New York Times Bestselling Author
The Simplest Way to Avoid Wasting Time
I recently met with a capable executive who is passionate about his work and good at it. The problem is he pursues so many initiatives that by the end of the year people don’t really know what he has accomplished. They know he has done a bunch of stuff but it becomes a blur of busyness. It’s the career equivalent of Apple’s undisciplined strategy of “add more product lines” before Steve Jobs’ return; they reached 330 different products and it almost sunk the company.
The executive I was meeting with wanted me to run essentialism workshops to every person in his company or if not that at least to every manager in his company. Still, with no sense of irony he is also wanting to roll out five different workshops to every employee in his company. He has added two different leadership competency models, a values list and on and on. He is enthusiastic about it all. But it is all just too much. He is making a tiny amount of progress is too many directions.
I advised this executive to become far more selective. Following through with the Apple metaphor, Steve reduced the number of product lines from 330 to an astounding 10 products. And, of course, it proved critical to the turnaround of the company. The mantra was to say no to almost everything in order to say yes to a few “insanely great products.” It is a principle that can work for companies and also the people who work for them. Instead of trying to do everything, popular, now we can pursue the right things, for the right reasons at the right time. By doing fewer things, better we can make a higher contribution.
We can supercharge our career by simplifying it. Here’s how:
- Explore more; commit less. One paradox of essentialism is that essentialists explore more than their nonessentialist counterparts — they’re just systematic about it. Essentialists are incredibly selective about what they commit to. In the interim period, they can be curious about lots and lots of things. They just don’t go deep until they find something that’s a total 10-out-of-10 ‘Yes! This is the thing I should be doing.’ Think of Steve Jobs and Jony Ive saint day after day, “This might sound crazy but…” And most of the ideas were crazy until, as Jony put it, eventually an idea was so great it took the air out of the room.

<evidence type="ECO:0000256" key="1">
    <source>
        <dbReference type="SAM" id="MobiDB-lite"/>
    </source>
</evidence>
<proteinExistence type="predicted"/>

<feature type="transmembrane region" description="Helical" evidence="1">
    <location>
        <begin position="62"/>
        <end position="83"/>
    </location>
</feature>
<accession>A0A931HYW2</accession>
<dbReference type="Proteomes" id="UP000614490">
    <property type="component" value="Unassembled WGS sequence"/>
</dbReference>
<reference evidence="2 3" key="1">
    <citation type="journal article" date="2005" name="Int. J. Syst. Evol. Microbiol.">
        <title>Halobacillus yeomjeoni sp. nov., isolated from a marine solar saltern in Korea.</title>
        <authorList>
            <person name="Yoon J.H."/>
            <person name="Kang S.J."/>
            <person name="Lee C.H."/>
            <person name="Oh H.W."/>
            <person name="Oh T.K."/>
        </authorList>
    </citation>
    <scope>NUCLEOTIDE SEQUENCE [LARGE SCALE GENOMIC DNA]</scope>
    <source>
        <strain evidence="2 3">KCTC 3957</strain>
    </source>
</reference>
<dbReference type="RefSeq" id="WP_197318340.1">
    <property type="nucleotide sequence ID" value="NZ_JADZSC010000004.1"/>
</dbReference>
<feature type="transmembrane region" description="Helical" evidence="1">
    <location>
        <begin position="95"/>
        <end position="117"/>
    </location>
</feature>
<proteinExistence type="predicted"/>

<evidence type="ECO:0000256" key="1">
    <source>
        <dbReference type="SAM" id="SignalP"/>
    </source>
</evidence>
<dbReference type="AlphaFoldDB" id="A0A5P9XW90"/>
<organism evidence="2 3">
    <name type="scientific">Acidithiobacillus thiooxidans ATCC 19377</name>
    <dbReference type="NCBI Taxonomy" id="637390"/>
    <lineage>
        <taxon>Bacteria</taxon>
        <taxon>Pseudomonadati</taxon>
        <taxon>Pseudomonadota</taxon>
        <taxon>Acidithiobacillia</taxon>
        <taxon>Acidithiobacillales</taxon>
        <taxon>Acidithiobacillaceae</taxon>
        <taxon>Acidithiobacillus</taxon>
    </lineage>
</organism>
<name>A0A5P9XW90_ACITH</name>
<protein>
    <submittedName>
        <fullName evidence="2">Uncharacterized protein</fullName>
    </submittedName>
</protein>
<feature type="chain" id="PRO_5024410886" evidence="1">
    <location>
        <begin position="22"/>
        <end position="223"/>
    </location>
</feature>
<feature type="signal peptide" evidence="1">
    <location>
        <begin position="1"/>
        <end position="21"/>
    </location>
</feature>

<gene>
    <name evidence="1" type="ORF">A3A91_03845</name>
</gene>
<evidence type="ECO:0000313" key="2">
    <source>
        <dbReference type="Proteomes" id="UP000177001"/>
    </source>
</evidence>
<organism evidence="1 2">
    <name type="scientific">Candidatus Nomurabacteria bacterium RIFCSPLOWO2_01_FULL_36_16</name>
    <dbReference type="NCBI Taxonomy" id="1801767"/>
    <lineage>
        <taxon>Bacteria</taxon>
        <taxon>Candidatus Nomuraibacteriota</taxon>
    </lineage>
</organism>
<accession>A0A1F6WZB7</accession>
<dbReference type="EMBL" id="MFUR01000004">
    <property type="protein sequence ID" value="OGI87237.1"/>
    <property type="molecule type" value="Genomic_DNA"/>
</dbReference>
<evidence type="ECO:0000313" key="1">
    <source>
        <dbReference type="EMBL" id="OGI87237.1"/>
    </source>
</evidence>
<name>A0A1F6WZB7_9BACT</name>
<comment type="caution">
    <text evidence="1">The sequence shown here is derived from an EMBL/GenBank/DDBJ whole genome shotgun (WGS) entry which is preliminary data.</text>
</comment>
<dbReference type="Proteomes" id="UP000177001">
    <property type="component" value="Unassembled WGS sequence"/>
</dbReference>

- Negotiate the nonessentials. For a lot of people it is laughable to imagine saying “No!” to a senior leader. They worry, for good reason, that such a blunt response will immediately be a career limiting move. However, when we get caught between the false dichotomy of “either I have to say yes to everything or I will be seen as insubordinate” leads a lot of people to avoid the conversation about what they should really be focused on. When people believe that nonessentials are nonnegotiable they lose a lot of power in that very moment.
- Conduct a career offsite. As someone once said to me, we spend more time planning our vacation than planning our careers. We can apply the practice of a quarterly offsite to our own lives and careers by taking a few hours to think about the bigger picture questions: “If I can only achieve three things over the next three months what would they be?” and “Where do I want to be five years from now?” When we only react to the latest email we become rudderless; blown about by every wind of corporate change.
- Come back to your purpose. My friend and ocean advocate, Lewis Pugh, has designed an extraordinary career around his professional purpose: to create National Parks in the Oceans. His clarity of purpose enables him to achieve the (almost) impossible. Among other things he swims in the most extreme water conditions imaginable. In one recent TED talk he describes swimming in the North Pole in temperatures of minus 1.7 degrees (see it here). He says, “The most powerful form of self-belief comes from believing in something greater than you. Because when you’ve got purpose, everything becomes possible.” So when you are exhausted or getting pulled in a million directions come back to your purpose.
- Give up the idea that success means pleasing everyone. Thinking that you can say “yes” and keep everyone happy is a false premise. When you try and say yes to everyone, is everyone happy? No! You will make a millimeter progress in a million directions, which will frustrate you and everyone else. When you say push back you may be sacrificing an ounce of popularity in the moment, but you’re trading up for a longer-term respect.
- Celebrate the reality of tradeoffs. Instead of asking, “How can I make it all work?” Ask, “What are the tradeoffs I want to make?” Make them deliberately and strategically. Don’t try to straddle every request. As Michael Porter has written, “Strategy is about making choices, trade-offs. It’s about deliberately choosing to be different.”
In the end, it is this idea of choosing to be different that can be so powerful. Designing a career of contribution is less about adding layers of activity like we do in an oil painting. Instead, it is about becoming more of who we are already are by chiseling away those things that don’t feel right.